“They call me Mister Tibbs”- Virgil Tibbs
In 1967, the bold and racially charged film In the Heat of the Night won the Oscar for Best picture. When all the meaning is stripped away from the film, In the Heat of the Night is a fast moving, well written murder mystery but the film is much more than just that. Pairing a Southern white police chief with an African American homicide detective from the North, the film takes an in depth look at racism as the title characters attempt to survive and solve a murder.
The film begins in Sparta, Mississippi with the discovery of the body of Mr. Colbert, a prominent business man who moved there to open a factory. Immediately the pressure is put on Police Chief Bill Gillespie (Rod Steiger) to solve the somewhat high profile murder. Meanwhile, the racist attitude of Sparta is exemplified early in the film as African American Virgil Tibbs (Sidney Poitier) is arrested while waiting for a bus simply because he has a large amount of money in his pocket. Arresting officer Sam Wood (Warren Oates) is embarrassed to find out he arrested Philadelphia’s number one homicide detective. Reluctant to help the racist police chief, Tibbs is convinced to stay in Sparta and help when asked by the victim’s wife.
Forced to work together, Tibbs and Gillespie try to get along but it is difficult for Tibbs to trust the racist Gillespie and for Gillespie to believe in Tibbs. Their first and prime suspect is the wealthy plantation owner Eric Endicott (Larry Gates). During an interrogation, Tibbs manages to turn the entire town against him with a single slap, striking Endicott after Endicott slapped him. With Endicott seeing Tibbs as an enemy, Gillespie and Tibbs must solve the murder while dealing with relentless physical attacks from the racist inhabitants of Sparta.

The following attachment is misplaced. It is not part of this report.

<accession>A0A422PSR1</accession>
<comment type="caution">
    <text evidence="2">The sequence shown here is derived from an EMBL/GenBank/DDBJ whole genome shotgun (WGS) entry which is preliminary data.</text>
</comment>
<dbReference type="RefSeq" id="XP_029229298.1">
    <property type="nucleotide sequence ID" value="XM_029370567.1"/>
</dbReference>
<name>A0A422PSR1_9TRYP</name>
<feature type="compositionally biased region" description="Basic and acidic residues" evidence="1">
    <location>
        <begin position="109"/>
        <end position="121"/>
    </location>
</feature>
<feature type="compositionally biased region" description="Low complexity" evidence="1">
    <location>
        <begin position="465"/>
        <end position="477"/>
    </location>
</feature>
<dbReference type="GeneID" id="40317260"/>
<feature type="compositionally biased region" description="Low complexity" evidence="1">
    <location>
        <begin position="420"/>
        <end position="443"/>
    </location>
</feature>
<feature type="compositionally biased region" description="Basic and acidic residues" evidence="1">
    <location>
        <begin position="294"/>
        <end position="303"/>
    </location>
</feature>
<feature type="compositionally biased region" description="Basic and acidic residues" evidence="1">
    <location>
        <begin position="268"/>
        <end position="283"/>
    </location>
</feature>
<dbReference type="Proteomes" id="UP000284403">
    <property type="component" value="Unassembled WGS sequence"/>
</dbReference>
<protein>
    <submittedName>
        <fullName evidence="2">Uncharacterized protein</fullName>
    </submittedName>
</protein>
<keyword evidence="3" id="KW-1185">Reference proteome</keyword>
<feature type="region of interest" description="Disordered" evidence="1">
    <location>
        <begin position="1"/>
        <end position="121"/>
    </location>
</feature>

Every portion of this film, from dialogue to directing, worked to make a number of strong statements about racism. Sometimes it was as simple as the use of a single word: boy. Gillespie was the main character that used the word the most. Originally it was what he called Tibbs as a racial slur but as the film went on and Gillespie came to respect Tibbs, he began calling his own men boy. The camera is also used to show the power struggle between Tibbs and the rest of the town. The first shift in power is shown when Tibbs examines the victim’s body. The camera stays tight on Tibbs’ hands throughout the scene, showing a close up of the African American hands examining the Caucasian body. From that point on the camera follows the shift in power as Gillespie begins to respect Tibbs.
By taking what is a first a very racist character, Gillespie, and pairing him with a brilliant African American homicide detective, In the Heat of a Night makes strong and sweeping statements about racism. A brilliantly put together film, In the Heat of the Night beat out Doctor Dolittle, Guess Who’s Coming to Dinner and heavy hitters the Graduate and Bonnie and Clyde for Best Picture. Stirling Silliphant won Best Writing for the film and Rod Steiger received a well deserved Best Actor Oscar for his portrayal of Gillespie. Every aspect of this film was brilliant, working together to create a thrilling crime drama as well as a scathing expose on the truths of racism. This is a 9 out of 10 film for me, a classic that should be seen by all.